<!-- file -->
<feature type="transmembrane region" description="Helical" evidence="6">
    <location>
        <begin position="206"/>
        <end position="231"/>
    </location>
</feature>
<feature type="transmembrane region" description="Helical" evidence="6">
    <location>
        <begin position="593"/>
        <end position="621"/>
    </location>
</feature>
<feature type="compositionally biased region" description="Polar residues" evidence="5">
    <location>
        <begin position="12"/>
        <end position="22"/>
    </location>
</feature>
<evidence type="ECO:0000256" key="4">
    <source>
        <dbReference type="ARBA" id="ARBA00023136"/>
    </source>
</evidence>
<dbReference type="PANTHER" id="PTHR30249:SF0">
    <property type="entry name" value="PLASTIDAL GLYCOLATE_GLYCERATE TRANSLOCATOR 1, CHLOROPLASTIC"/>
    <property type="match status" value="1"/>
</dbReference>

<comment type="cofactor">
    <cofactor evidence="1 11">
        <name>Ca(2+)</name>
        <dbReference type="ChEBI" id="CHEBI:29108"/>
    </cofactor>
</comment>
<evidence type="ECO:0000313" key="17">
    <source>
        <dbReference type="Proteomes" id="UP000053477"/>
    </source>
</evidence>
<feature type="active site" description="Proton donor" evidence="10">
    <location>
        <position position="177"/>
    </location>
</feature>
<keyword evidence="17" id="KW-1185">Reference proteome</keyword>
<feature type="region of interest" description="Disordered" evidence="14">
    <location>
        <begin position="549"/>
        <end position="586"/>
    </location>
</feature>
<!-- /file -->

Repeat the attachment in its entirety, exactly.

<feature type="transmembrane region" description="Helical" evidence="6">
    <location>
        <begin position="206"/>
        <end position="231"/>
    </location>
</feature>
<feature type="transmembrane region" description="Helical" evidence="6">
    <location>
        <begin position="593"/>
        <end position="621"/>
    </location>
</feature>
<feature type="compositionally biased region" description="Polar residues" evidence="5">
    <location>
        <begin position="12"/>
        <end position="22"/>
    </location>
</feature>
<evidence type="ECO:0000256" key="4">
    <source>
        <dbReference type="ARBA" id="ARBA00023136"/>
    </source>
</evidence>
<dbReference type="PANTHER" id="PTHR30249:SF0">
    <property type="entry name" value="PLASTIDAL GLYCOLATE_GLYCERATE TRANSLOCATOR 1, CHLOROPLASTIC"/>
    <property type="match status" value="1"/>
</dbReference>

<comment type="cofactor">
    <cofactor evidence="1 11">
        <name>Ca(2+)</name>
        <dbReference type="ChEBI" id="CHEBI:29108"/>
    </cofactor>
</comment>
<evidence type="ECO:0000313" key="17">
    <source>
        <dbReference type="Proteomes" id="UP000053477"/>
    </source>
</evidence>
<feature type="active site" description="Proton donor" evidence="10">
    <location>
        <position position="177"/>
    </location>
</feature>
<keyword evidence="17" id="KW-1185">Reference proteome</keyword>
<feature type="region of interest" description="Disordered" evidence="14">
    <location>
        <begin position="549"/>
        <end position="586"/>
    </location>
</feature>